Community

This page aggregates blog entries by people who are writing about TeX and related topics.

The most important book to read if you want to learn Digital Humanities, Computer Science, Maths, Programming or LaTeX

Posted on June 21, 2021 by LaTeX Ninja'ing and the Digital Humanities Feed

Today I wanted to share a tiny book review of the book I claim to be the most important book you should read if you want to learn any technical topic but are unsure if you are up for it. The book I’m talking about is not Donald Knuth (although his books are highly recommended, especially if you’re a (La)TeX nerd!). It’s not even a computer book! I’m talking about: Mindset: The New Psychology of Success by Carol Dweck (New York: Random House 2006). The fixed mindset versus the growth mindset This will be a short post because Dweck’s message is simple. There are two mindsets, the ‘fixed mindset’ and the ‘growth mindset’ and which one you have greatly impacts your success in learning and self-development. The ‘fixed mindset’ assumes your abilities and talents are fixed. Thus, you are proud of what you’re good at because you link it to your personality (“I’m a person who is good at…”). Butread more The most important book to read if you want to learn Digital Humanities, Computer Science, Maths, Programming or LaTeX

Read this post in context »

LaTeX for thesis writing

Posted on June 13, 2021 by LaTeX Ninja'ing and the Digital Humanities Feed

Having re-read my LaTeX for PhD students post, I realized I hadn’t mentioned a lot of things I would like to impart to you. So here comes LaTeX for thesis writing – a few more arguments in favour of learning LaTeX now. The main points speaking in favour of you typesetting your thesis in LaTeX are the citation management, tables, maths and images which can be more of a hastle in MS Word. In the aforementioned blogpost, I also added that you should take into account that a thesis will yield two PDF outputs with very different requirements from the same document – another reason to use LaTeX. LaTeX for maths, images and the like (in short, everything MS Word isn’t good at) A lot of people say that the “LaTeX is great for maths” argument isn’t that strong anymore nowadays because MS Word has caught up a lot. I couldn’t tell you because I don’t usually use math inread more LaTeX for thesis writing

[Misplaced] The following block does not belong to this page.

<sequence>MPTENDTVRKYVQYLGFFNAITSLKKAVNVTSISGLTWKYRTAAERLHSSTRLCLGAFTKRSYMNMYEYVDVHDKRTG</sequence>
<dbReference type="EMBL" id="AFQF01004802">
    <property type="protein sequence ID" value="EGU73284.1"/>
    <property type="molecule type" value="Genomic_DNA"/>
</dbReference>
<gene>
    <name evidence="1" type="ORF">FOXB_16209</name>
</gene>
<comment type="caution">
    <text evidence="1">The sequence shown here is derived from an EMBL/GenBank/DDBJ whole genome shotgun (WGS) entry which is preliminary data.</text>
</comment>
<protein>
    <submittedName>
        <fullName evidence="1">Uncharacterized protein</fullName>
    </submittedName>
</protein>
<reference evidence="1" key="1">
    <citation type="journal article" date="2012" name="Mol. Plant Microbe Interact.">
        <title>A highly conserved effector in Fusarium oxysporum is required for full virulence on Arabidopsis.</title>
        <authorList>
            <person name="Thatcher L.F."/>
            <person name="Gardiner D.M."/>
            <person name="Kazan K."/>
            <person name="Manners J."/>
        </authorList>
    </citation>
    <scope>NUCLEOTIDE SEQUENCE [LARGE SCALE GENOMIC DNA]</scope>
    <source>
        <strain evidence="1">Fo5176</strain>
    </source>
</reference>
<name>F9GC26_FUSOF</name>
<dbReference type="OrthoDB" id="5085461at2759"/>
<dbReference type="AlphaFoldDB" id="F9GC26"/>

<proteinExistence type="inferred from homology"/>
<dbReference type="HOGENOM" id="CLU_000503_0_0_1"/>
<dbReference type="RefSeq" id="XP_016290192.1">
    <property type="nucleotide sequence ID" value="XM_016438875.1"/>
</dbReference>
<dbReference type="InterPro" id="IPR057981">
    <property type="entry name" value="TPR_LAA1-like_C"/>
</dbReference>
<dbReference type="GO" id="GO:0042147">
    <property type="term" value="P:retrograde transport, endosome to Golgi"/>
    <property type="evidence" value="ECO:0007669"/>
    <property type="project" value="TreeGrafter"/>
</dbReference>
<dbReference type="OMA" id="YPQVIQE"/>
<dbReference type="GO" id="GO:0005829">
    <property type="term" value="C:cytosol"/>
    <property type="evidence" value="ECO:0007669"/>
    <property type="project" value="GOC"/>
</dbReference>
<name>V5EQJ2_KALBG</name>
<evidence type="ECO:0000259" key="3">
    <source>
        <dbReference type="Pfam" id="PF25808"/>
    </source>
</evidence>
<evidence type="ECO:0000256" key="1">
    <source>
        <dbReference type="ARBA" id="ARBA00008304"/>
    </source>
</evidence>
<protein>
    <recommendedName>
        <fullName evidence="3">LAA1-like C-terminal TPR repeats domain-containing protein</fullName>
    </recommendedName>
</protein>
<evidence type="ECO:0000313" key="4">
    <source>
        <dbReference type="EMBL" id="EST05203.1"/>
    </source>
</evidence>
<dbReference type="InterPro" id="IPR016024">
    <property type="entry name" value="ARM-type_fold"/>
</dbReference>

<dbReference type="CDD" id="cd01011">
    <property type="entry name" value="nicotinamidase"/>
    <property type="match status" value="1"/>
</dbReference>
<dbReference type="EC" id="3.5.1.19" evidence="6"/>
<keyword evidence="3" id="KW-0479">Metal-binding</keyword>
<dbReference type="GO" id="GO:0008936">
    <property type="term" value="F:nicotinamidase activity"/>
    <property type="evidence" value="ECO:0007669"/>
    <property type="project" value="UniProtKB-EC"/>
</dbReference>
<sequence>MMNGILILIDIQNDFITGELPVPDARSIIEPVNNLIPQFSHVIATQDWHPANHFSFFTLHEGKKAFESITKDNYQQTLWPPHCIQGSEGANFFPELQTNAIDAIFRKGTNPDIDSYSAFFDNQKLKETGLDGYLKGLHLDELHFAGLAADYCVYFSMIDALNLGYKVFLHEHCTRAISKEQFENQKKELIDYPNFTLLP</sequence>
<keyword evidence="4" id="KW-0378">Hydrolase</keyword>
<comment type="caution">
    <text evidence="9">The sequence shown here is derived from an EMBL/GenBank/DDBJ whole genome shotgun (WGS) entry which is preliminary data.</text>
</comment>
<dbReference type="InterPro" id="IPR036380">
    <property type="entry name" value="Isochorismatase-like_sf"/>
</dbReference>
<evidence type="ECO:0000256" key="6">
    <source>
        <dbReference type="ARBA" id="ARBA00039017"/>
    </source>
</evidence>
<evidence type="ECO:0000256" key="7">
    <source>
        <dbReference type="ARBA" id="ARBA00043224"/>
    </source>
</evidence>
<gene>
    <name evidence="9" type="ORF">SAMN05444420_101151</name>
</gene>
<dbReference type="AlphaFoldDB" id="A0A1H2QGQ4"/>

Read this post in context »

StackExchange ist verkauft

Posted on June 3, 2021 by TeXwelt Feed

StackExchange, bekannt als StackOverflow, ist an Prosus verkauft worden für 1,8 Milliarden Dollar. Das beinhaltet die TeX StackExchange Q&A Seite (TeX.SE). Prosus ist ein Technology-Investor und eine Holding Company die bereits Unternehmen wie Udemy, Codecadamy und Brainly (“Your 24/7 homework … Weiterlesen →

Read this post in context »

StackExchange has been sold

Posted on June 3, 2021 by LaTeX.net Feed

The StackExchange network by Stack Overflow Inc., has been sold to Prosus for 1.8 billion dollars. That includes the TeX Stack Exchange Q&A site aka TeX.SE. Prosus is a technology investor and holding company that already owns some learning sites such as Udemy, Codecadamy, and Brainly (“Your 24/7 homework helper”). After $153 Million funding, hiring a former investment banker to lead the company, several round of layoffs, community moderators leaving, becoming more efficient by standardizing site designs, exiting rumours, it was not surprising.

Read this post in context »

Learning to program: Debugging – Where to start?

Posted on May 30, 2021 by LaTeX Ninja'ing and the Digital Humanities Feed